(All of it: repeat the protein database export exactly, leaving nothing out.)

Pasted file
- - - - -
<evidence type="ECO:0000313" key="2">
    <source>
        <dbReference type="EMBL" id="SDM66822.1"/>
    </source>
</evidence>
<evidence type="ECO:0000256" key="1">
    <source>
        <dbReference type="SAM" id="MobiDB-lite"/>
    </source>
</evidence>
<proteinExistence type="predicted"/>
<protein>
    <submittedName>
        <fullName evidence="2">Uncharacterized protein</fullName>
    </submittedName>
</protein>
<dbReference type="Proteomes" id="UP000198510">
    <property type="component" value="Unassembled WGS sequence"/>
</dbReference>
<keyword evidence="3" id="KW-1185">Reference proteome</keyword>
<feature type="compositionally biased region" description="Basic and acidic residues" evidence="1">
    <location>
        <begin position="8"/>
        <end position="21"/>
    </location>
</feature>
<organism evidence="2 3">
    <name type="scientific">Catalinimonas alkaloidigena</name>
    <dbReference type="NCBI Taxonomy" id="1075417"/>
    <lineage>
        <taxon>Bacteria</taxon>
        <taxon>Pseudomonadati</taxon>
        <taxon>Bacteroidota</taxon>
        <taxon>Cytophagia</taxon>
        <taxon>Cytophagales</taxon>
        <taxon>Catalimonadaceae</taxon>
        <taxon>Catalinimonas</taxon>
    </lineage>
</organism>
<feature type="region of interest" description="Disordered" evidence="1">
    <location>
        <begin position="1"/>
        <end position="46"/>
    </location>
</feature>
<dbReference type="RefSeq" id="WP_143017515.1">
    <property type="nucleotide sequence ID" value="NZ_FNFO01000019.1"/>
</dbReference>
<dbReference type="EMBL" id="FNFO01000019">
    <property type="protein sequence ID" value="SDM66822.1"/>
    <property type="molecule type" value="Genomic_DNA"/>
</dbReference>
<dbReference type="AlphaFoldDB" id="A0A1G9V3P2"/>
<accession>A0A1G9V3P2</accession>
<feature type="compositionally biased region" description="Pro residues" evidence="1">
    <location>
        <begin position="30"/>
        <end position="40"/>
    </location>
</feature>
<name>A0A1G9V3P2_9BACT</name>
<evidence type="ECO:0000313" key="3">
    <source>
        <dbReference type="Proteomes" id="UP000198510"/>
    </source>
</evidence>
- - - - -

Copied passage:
<evidence type="ECO:0000313" key="2">
    <source>
        <dbReference type="EMBL" id="SDM66822.1"/>
    </source>
</evidence>
<evidence type="ECO:0000256" key="1">
    <source>
        <dbReference type="SAM" id="MobiDB-lite"/>
    </source>
</evidence>
<proteinExistence type="predicted"/>
<protein>
    <submittedName>
        <fullName evidence="2">Uncharacterized protein</fullName>
    </submittedName>
</protein>
<dbReference type="Proteomes" id="UP000198510">
    <property type="component" value="Unassembled WGS sequence"/>
</dbReference>
<keyword evidence="3" id="KW-1185">Reference proteome</keyword>
<feature type="compositionally biased region" description="Basic and acidic residues" evidence="1">
    <location>
        <begin position="8"/>
        <end position="21"/>
    </location>
</feature>
<organism evidence="2 3">
    <name type="scientific">Catalinimonas alkaloidigena</name>
    <dbReference type="NCBI Taxonomy" id="1075417"/>
    <lineage>
        <taxon>Bacteria</taxon>
        <taxon>Pseudomonadati</taxon>
        <taxon>Bacteroidota</taxon>
        <taxon>Cytophagia</taxon>
        <taxon>Cytophagales</taxon>
        <taxon>Catalimonadaceae</taxon>
        <taxon>Catalinimonas</taxon>
    </lineage>
</organism>
<feature type="region of interest" description="Disordered" evidence="1">
    <location>
        <begin position="1"/>
        <end position="46"/>
    </location>
</feature>
<dbReference type="RefSeq" id="WP_143017515.1">
    <property type="nucleotide sequence ID" value="NZ_FNFO01000019.1"/>
</dbReference>
<dbReference type="EMBL" id="FNFO01000019">
    <property type="protein sequence ID" value="SDM66822.1"/>
    <property type="molecule type" value="Genomic_DNA"/>
</dbReference>
<dbReference type="AlphaFoldDB" id="A0A1G9V3P2"/>
<accession>A0A1G9V3P2</accession>
<feature type="compositionally biased region" description="Pro residues" evidence="1">
    <location>
        <begin position="30"/>
        <end position="40"/>
    </location>
</feature>
<name>A0A1G9V3P2_9BACT</name>
<evidence type="ECO:0000313" key="3">
    <source>
        <dbReference type="Proteomes" id="UP000198510"/>
    </source>
</evidence>